It was time to relax.
I decided that I would definitely need a day to just rest and have fun, so I decided to spend an extra day in SLO (San Luis Obispo). SLO has rapidly become my favorite place to visit in California; it has all the wine, good food, and ambiance of Santa Barbara but it’s a lot more middle class.
Enter my friend Melvin. Melvin has a truly amazing story: as a young man, Melvin met the owners of the Trefethen Vineyards while working as a concierge in Hawaii. He asked them how he could get into the wine business; they responded by telling him to come apply in March, when they hire new workers for the growing season. So what did Melvin do? Moved to California and started applying for jobs in Napa Valley. This despite having very little money and no car; he stayed with relatives about an hour from Napa. Unfortunately, the owners of the vineyard weren’t there when he went to apply, but he did end up getting hired at Robert Mondavi Winery (a highly respected producer). Now almost a decade later, Melvin has one of the finest noses for wine anywhere (though he would always insist otherwise), and knows all the best local spots to have a great chardonnay or pinot. Luckily he was available this day on my trip, so we hopped in his car and went to Edna valley, about 20 minutes outside Pismo beach.
Of course, as i said, this was no ordinary day; it was the morning during the most rainy July day ever, with thunderstorms still lingering; thankfully the tasting room at Edna Valley was still open. We were greeted on our way in by one Riley Hash, a recent graduate of Cal-Poly Pomona’s wine and viticulture program. In addition to having just about the coolest name ever, she and Melvin talked about local wines and she was brave enough to pose for portraits. All in all, she was a great ambassador for Edna Valley and just a fun person to have as a host.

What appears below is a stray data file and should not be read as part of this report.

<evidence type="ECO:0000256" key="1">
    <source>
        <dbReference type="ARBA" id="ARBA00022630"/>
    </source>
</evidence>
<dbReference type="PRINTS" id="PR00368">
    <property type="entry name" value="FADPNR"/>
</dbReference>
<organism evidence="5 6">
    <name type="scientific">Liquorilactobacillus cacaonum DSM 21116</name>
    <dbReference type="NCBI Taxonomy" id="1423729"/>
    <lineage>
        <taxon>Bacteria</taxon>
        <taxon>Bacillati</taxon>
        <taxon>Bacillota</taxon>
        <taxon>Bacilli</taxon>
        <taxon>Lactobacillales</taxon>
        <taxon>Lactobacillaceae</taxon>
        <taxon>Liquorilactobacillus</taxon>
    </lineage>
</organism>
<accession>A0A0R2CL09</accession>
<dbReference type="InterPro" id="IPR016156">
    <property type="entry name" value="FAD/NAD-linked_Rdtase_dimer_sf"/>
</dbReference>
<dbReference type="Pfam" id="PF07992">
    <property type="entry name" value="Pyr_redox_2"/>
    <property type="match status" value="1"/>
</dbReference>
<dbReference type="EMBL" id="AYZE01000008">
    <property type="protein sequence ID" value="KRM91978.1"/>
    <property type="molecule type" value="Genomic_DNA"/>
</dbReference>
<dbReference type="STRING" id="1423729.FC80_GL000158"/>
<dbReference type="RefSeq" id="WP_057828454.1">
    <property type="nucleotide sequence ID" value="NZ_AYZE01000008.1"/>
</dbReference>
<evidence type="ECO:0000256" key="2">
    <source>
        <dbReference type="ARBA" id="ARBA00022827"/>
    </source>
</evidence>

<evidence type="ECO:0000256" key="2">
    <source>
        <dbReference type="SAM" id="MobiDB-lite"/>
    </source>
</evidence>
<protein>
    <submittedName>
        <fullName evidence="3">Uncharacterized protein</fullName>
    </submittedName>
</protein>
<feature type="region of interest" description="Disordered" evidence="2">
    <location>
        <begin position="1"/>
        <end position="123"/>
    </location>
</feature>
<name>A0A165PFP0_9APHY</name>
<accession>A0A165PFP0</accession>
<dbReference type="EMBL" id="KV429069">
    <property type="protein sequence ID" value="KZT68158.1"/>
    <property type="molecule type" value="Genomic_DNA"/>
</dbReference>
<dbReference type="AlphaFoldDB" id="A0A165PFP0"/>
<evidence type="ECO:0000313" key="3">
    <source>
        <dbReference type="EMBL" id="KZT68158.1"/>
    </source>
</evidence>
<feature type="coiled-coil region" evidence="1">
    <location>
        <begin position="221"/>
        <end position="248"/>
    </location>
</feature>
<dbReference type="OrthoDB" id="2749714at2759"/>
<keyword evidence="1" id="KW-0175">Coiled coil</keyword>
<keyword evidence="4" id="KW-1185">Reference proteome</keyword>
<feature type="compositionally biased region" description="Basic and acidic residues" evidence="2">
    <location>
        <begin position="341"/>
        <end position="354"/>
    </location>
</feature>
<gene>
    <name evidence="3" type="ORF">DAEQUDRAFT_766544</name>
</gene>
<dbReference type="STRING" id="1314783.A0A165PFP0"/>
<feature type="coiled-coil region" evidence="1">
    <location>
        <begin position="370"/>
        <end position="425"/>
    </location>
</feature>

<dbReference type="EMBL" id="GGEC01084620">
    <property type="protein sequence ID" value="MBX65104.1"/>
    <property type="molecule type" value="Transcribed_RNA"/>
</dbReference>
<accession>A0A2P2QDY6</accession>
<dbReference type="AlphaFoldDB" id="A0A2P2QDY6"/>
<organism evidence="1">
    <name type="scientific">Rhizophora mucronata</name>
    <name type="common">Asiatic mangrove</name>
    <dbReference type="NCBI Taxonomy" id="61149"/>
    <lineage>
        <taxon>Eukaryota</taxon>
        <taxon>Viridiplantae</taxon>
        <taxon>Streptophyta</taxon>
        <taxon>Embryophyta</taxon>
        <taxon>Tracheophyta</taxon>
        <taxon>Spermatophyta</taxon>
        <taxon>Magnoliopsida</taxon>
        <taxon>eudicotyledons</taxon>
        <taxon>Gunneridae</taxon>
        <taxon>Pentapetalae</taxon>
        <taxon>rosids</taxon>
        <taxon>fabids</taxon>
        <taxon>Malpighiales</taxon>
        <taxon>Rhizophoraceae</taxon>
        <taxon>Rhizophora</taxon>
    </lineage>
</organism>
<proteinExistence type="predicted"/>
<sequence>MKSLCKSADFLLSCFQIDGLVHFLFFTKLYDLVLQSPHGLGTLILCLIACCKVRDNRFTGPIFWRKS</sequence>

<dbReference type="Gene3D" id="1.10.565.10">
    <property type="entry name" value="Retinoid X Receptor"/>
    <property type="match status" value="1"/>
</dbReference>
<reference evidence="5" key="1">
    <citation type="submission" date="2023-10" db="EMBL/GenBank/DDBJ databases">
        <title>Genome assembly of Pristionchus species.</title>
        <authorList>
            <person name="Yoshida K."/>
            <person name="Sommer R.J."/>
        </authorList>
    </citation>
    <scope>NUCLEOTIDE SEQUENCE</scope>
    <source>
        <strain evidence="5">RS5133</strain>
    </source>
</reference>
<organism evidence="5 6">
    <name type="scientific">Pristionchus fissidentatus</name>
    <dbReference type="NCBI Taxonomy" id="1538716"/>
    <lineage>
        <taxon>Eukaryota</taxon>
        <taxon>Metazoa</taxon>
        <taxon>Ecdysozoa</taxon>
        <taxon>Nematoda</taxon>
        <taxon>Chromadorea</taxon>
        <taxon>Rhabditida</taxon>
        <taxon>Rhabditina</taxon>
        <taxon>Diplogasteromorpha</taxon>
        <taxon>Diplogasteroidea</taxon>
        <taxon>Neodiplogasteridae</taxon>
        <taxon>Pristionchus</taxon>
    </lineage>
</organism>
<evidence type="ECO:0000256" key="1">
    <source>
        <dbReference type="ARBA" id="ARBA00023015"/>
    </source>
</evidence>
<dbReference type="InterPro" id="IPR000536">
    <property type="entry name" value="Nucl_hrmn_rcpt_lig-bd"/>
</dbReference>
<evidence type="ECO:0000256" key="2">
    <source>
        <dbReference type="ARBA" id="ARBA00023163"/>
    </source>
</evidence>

Next, we took off in search of another winery called Chamisil, a picturesque vineyard in a redbarn not too far down the road.
Unfortunately, it had fallen victim to the thunderstorm: in another first, the winery was closed from a weather induced power outage. This outage was actually widespread enough to have extinguished electricity to a large portion of Pismo Beach, turning many intersections into four-way stops. Despite this setback, however, we did get some time to take pictures on the grounds.
After this, we went back to the Pismo Beach Best Western, where Melvin also works as a concierge. I then went to downtown SLO to hit up a local coffee shop and work on this very blog.
As I said, just very chill.
It was thoroughly relaxing day, but it wasn’t over yet.
I had initially made this elaborate plan to go Montana de Oro State Park and find a location to set up for sunset photos on the beach. But I was still just enjoying relaxing, and the Best Western had a beautiful view of the cliffs and ocean, so I set up there.
The sun and and clouds obliged, and I ended up with this, among other photos.
After that, I worked on editing photos and material before hitting bed around 2. The next day I was leaving the coast and heading inland, to Yosemite National Park.
A gallery of the day.
2 thoughts on “Driving through the desert, Day 3.5: the day I learned to SLO down and go wine-tasting with Melvin.”
James, I am so enjoying this! Your pictures are amazing! Wish you could keep going all over the U.S.!